The tendon-bone junction is a unique, mechanically dynamic, structurally graded anatomical zone, which transmits tensile loads between tendon and bone. Current surgical repair techniques rely on mechanical fixation and can result in high re-failure rates. A new class of collagen biomaterial that contains discrete mineralized and structurally aligned regions linked by a continuous interface to mimic the graded osteotendinous insertion has been recently described. Here the combined influence of graded biomaterial environment and increasing levels of applied strain (0%–20%) on mesenchymal stem cell (MSC) orientation and alignment have been reported. Inosteotendinousscaffolds, which contain opposing gradients of mineral content and structural alignment characteristic of the native osteotendinous interface, MSC nuclear, and actin alignment is initially dictated by the local pore architecture, while applied tensile strain enhances cell alignment in the direction of strain. Comparatively, inlayeredscaffolds that do not contain any structural alignment cues, MSCs are randomly oriented in the unstrained condition, then become oriented in a direction perpendicular to applied strain. These findings provide an initial understanding of how scaffold architecture can provide significant, potentially competitive, feedback influencing MSC orientation under applied strain, and form the basis for future tissue engineering efforts to regenerate the osteotendinous enthesis.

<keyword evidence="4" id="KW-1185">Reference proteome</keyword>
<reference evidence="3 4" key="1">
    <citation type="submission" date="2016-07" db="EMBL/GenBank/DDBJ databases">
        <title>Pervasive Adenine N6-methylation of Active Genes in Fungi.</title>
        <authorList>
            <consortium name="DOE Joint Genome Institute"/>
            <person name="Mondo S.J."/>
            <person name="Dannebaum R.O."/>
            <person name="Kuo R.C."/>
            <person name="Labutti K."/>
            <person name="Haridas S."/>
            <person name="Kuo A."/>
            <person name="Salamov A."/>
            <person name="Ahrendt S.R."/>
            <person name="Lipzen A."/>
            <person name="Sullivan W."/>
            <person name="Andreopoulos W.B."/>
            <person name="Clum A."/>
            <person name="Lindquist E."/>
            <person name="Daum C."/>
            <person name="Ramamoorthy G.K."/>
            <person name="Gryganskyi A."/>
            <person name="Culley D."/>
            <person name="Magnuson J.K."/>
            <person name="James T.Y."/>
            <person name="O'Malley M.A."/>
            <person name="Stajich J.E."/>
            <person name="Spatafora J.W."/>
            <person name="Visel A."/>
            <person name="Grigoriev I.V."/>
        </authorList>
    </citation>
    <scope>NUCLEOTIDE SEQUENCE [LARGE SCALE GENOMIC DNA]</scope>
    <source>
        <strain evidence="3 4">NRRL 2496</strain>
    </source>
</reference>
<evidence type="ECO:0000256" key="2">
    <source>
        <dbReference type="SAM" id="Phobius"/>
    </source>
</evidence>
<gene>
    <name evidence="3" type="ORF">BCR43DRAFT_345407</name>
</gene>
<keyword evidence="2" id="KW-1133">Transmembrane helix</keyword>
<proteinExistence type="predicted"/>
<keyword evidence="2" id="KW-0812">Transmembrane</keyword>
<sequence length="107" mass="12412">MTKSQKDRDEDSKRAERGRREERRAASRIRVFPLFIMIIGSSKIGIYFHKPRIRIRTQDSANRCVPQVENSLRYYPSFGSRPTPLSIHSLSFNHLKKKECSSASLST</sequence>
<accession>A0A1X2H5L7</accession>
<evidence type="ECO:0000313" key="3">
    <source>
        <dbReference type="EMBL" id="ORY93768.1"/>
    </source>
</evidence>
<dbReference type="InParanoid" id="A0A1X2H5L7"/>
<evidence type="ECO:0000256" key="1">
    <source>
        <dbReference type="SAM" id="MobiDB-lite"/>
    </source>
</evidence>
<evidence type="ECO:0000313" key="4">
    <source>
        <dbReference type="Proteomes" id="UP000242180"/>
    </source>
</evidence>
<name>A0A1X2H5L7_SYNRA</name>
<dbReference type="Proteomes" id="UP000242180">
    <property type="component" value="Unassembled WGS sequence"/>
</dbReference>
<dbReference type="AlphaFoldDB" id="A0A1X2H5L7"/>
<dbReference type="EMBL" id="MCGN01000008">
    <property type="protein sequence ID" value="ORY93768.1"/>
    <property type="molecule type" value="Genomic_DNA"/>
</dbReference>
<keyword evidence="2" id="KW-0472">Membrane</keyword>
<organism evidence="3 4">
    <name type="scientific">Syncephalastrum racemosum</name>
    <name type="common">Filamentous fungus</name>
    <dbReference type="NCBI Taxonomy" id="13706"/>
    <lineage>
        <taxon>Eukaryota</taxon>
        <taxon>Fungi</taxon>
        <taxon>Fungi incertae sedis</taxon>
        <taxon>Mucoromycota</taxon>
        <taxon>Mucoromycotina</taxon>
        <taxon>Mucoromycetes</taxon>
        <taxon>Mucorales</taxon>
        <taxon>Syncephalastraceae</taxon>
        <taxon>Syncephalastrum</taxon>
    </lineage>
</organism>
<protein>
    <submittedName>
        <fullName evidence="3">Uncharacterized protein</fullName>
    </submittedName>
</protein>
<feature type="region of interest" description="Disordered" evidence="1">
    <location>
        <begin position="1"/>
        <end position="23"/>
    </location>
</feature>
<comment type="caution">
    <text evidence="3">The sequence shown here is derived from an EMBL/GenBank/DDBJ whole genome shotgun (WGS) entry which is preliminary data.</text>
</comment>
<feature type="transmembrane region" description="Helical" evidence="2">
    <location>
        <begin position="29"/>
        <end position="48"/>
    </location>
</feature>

The effect of transitions is reported in pore anisotropy and mineral content across 3D collagen scaffolds on mesenchymal stem cell (MSC) alignment in response to tensile strain. MSCs align consistently in the direction of local pore architecture, though in response to strain cells in isotropic scaffolds orient perpendicular to strain. Scaffold pore architecture provides significant structural feedback influencing MSC orientation under strain.